A Guide To Falling In Love ' With Delhi
Delhi deserves your love
If Bombay is an independent, entrepreneurial go-getter, Delhi is her older, seemingly complicated aunt. While the former is constantly trying to prove herself, the latter has long since demonstrated her value but has come to not be able to recognize it. Delhi is poised and cultured, and crude and pot-bellied, all at once; she is humble and worthy inherently, but ravenous and ostentatious when insecure; she is affable and altruistic on her better days, and stuck-up when she thinks that is what is expected of her.
Delhi’s paradoxical character is the result of her long, tumultuous experiences. She has opened her door and extended a welcoming hand to the diverse peoples that she has encountered; the result of which has led her to imbibe a uniquely syncretic ethos. No other Indian relative of hers is as comprehensively secular as her, having become a home to myriad cultures and languages, where individuality is respected and rarely targeted.
The visitor and the Dilliwallah alike need to understand the city’s complicated trajectory to be able to appreciate New Delhi as she is today. They need to resist first impressions and quick judgments. The city has no one face, no singular identity. She switches character effortlessly, and her audience will be easily convinced that their perception of her is her truest representation. What makes Delhi herself is that she has no singular real representation; she is what you make of her and what you want her to be. She has been shaped to be so by 3000 years of history – of welcoming people and not asking questions pertaining to their interests or their beliefs.
Today, if you choose to grace the city’s many page-3 parties and swank hotel bars, you will label her as spoilt, affected and extravagant. If you mingle with her political avatar, you will see her as undeserving, guileful and even perhaps iniquitous. If you work with her on aspects of civil society, you will perceive her as motivated, passionate and conscientious. You would be foolish to define her based on your limited experience, whether you are a passerby or a resident. The only way to understand Delhi is by allowing yourself to be surprised, and to refrain from stereotyping or judging her.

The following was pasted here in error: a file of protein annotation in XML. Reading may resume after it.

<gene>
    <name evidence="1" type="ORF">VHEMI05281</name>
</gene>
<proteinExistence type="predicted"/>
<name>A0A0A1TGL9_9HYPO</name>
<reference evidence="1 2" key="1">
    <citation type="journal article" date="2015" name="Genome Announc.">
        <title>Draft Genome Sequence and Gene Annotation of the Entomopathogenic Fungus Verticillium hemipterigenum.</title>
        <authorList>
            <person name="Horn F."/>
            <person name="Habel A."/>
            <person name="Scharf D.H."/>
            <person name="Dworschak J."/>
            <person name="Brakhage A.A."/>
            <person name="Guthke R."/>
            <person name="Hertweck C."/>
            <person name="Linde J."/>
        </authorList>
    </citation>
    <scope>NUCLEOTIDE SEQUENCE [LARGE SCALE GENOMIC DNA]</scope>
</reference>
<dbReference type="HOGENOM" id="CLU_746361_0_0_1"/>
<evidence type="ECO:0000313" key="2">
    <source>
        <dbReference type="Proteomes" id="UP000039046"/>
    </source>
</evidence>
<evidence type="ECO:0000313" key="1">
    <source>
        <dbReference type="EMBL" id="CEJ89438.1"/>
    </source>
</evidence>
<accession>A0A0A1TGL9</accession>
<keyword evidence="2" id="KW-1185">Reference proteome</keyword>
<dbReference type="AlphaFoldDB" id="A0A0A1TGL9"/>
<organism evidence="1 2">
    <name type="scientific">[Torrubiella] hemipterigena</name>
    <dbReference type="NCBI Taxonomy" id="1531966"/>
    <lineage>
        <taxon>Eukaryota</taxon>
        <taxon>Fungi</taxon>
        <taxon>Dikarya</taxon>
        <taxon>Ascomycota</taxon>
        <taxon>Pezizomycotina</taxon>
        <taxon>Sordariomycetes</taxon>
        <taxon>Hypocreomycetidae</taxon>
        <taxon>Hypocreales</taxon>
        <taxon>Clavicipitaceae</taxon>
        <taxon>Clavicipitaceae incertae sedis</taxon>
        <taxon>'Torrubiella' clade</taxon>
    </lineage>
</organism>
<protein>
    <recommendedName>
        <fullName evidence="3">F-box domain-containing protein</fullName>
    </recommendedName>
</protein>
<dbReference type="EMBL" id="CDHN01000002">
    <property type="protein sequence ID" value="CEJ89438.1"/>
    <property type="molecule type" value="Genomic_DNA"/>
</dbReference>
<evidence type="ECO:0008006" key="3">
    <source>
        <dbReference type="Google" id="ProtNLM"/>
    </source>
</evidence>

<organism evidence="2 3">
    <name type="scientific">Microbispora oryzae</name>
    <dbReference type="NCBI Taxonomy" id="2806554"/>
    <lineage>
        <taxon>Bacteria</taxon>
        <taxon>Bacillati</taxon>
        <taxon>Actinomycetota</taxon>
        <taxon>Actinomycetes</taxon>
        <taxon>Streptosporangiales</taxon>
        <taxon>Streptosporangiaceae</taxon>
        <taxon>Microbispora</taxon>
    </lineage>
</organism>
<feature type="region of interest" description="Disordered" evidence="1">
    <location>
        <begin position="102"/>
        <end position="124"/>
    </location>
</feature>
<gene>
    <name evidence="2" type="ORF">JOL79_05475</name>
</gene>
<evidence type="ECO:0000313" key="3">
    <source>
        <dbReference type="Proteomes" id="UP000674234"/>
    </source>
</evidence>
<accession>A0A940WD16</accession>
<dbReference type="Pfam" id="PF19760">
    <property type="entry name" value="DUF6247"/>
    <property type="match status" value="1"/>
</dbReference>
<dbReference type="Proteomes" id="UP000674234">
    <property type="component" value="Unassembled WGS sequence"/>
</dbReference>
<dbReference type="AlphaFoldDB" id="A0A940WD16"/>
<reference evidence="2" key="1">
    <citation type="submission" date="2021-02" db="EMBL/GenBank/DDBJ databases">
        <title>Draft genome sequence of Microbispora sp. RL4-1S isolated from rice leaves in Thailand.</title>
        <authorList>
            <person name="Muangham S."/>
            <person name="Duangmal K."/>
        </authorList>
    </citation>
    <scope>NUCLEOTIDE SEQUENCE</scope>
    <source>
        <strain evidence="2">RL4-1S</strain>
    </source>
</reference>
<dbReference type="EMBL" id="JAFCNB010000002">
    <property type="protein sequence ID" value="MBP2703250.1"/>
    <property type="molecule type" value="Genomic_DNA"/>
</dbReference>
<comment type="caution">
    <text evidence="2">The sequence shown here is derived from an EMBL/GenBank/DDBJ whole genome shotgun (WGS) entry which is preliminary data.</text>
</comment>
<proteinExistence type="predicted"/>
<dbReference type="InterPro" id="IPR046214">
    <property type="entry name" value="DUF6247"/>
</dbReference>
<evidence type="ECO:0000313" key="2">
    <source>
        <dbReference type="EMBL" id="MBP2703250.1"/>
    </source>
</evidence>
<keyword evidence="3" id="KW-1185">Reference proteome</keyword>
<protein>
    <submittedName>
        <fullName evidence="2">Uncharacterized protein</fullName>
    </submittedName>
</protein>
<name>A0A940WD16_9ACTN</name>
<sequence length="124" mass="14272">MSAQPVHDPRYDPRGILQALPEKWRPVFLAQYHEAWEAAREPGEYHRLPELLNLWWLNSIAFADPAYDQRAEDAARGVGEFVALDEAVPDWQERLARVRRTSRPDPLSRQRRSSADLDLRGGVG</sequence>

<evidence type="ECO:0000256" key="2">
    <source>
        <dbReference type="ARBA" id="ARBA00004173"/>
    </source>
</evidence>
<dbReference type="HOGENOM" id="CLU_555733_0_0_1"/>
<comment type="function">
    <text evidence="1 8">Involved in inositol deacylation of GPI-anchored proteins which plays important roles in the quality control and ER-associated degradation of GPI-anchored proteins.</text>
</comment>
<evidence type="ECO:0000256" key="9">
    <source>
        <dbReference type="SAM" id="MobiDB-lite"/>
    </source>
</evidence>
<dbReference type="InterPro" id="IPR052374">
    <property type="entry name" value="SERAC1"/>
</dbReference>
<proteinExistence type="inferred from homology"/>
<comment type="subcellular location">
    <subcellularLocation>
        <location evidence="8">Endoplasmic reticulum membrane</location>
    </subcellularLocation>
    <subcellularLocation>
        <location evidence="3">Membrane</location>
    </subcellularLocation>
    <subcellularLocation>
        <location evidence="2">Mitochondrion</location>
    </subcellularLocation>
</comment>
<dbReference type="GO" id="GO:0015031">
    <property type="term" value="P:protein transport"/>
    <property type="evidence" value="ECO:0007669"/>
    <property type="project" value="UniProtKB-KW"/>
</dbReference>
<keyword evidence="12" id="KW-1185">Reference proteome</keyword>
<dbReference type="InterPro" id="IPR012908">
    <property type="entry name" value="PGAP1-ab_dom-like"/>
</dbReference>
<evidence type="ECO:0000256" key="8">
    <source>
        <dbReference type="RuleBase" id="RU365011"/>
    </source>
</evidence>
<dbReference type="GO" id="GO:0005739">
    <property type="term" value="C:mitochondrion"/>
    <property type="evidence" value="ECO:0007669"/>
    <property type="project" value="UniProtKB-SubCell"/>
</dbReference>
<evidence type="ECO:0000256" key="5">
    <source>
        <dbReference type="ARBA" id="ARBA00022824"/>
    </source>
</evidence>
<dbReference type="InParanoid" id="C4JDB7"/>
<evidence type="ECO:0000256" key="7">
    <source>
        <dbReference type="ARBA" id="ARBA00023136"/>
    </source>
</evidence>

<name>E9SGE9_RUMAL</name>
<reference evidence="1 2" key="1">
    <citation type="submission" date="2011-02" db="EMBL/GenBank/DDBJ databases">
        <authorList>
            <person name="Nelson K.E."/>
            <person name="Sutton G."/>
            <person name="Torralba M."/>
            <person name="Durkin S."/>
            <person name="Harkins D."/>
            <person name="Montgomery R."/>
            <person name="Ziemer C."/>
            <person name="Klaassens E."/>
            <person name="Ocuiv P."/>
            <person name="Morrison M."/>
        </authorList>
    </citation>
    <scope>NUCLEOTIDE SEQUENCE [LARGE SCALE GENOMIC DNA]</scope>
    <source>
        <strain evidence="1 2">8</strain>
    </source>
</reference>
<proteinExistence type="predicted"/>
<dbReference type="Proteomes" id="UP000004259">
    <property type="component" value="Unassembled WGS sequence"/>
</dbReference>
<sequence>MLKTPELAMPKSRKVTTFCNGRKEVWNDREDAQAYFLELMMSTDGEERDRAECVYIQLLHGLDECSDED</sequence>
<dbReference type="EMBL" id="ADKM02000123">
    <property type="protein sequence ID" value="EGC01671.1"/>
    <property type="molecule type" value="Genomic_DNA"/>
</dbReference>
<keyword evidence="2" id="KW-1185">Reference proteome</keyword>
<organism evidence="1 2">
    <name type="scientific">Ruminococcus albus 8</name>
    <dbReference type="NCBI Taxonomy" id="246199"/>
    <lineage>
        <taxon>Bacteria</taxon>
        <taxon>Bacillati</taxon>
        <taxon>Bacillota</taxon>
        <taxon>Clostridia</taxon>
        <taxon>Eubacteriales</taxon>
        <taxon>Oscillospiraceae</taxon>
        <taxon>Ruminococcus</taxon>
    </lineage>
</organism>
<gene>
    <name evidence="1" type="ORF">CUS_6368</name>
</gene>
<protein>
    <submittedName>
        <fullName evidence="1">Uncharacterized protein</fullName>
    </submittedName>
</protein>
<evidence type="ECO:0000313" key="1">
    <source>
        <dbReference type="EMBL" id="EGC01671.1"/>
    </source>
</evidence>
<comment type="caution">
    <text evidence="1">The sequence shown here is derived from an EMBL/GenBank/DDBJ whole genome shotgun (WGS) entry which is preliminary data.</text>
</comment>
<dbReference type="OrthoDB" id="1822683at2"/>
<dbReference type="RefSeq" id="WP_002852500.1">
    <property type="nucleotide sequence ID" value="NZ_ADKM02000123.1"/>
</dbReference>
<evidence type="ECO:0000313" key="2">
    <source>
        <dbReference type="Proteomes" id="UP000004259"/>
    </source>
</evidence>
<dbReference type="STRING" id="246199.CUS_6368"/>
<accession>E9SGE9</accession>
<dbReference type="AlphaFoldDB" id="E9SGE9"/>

In my twenty-five years of being a proud Delhi-girl, I have interacted with some of her best and worst features. Delhi has taught me to value perspectives and to realize that there is no such thing as uniformity. Growing up fairly privileged in a city that receives the largest influx of migrants in India, you are exposed to struggles and tribulations on a daily basis. Seeing a little girl from a poor village begging at a traffic light or hearing about an elderly man who cannot afford a 10-rupee bus ticket to a hospital to receive regular medication for his life-threatening illness, makes you question policies and re-evaluate your understanding of equality and justice. You realize you are not insulated, and that there is a deep unfairness in advocating measures that benefit the privileged few of this country. You also realize the importance of collective prosperity in determining progress and growth. The tragedy is that too many people in Delhi are oblivious to her many faces, and the privileged few choose to see her as lavish and thriving, turning their face away from the little girl at the traffic light and continuing on their way to one of the city’s posh shopping malls.
It is therefore, no surprise that Aunt Delhi has grown to become so inconsistent and confused. She’s a gentle character, acquiescent and not forceful. She cannot push you to recognize her contribution and value, for it has been over the years, self-explanatory. She is, as I have said before, what you make of her; she will not force any facet of her identity upon you. It is from this understanding of Delhi that I urge you to experience her many faces – take a bike ride in the narrow gallis of the walled city and revel in the variety of sights, sounds and smells; spend leisurely hours at the many lesser-known monuments; attend a Sufi-recital and a rock-concert; order a cocktail at a fancy hotel bar; indulge in street-shopping and bargain with no hesitation; play with the little children at a basti. Most importantly, speak to everyone – hear stories, ask about ideas and aspirations, enrich yourself with perspectives. Just never judge and you will come to love Delhi the way she deserves to be loved.